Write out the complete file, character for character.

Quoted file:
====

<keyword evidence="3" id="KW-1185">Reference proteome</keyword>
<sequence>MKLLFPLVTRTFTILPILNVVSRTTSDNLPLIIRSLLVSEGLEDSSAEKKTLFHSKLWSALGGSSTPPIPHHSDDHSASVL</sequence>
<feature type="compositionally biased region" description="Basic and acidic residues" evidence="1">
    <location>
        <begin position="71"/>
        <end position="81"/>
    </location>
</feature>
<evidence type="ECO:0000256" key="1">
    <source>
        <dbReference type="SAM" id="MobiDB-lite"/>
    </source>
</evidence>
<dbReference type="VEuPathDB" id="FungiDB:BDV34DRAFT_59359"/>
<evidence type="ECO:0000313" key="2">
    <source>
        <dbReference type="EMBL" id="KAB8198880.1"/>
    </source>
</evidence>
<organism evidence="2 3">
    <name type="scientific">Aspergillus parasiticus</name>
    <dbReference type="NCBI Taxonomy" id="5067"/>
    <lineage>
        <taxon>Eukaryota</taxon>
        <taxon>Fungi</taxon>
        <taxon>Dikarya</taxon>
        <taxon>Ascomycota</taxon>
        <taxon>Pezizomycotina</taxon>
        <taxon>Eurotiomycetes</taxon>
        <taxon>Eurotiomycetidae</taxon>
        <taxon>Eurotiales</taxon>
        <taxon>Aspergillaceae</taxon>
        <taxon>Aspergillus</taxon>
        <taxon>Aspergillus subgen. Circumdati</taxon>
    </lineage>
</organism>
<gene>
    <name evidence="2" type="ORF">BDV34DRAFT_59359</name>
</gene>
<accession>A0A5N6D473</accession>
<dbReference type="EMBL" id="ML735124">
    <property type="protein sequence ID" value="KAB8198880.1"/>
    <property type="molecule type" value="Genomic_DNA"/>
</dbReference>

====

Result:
<keyword evidence="3" id="KW-1185">Reference proteome</keyword>
<sequence>MKLLFPLVTRTFTILPILNVVSRTTSDNLPLIIRSLLVSEGLEDSSAEKKTLFHSKLWSALGGSSTPPIPHHSDDHSASVL</sequence>
<feature type="compositionally biased region" description="Basic and acidic residues" evidence="1">
    <location>
        <begin position="71"/>
        <end position="81"/>
    </location>
</feature>
<evidence type="ECO:0000256" key="1">
    <source>
        <dbReference type="SAM" id="MobiDB-lite"/>
    </source>
</evidence>
<dbReference type="VEuPathDB" id="FungiDB:BDV34DRAFT_59359"/>
<evidence type="ECO:0000313" key="2">
    <source>
        <dbReference type="EMBL" id="KAB8198880.1"/>
    </source>
</evidence>
<organism evidence="2 3">
    <name type="scientific">Aspergillus parasiticus</name>
    <dbReference type="NCBI Taxonomy" id="5067"/>
    <lineage>
        <taxon>Eukaryota</taxon>
        <taxon>Fungi</taxon>
        <taxon>Dikarya</taxon>
        <taxon>Ascomycota</taxon>
        <taxon>Pezizomycotina</taxon>
        <taxon>Eurotiomycetes</taxon>
        <taxon>Eurotiomycetidae</taxon>
        <taxon>Eurotiales</taxon>
        <taxon>Aspergillaceae</taxon>
        <taxon>Aspergillus</taxon>
        <taxon>Aspergillus subgen. Circumdati</taxon>
    </lineage>
</organism>
<gene>
    <name evidence="2" type="ORF">BDV34DRAFT_59359</name>
</gene>
<accession>A0A5N6D473</accession>
<dbReference type="EMBL" id="ML735124">
    <property type="protein sequence ID" value="KAB8198880.1"/>
    <property type="molecule type" value="Genomic_DNA"/>
</dbReference>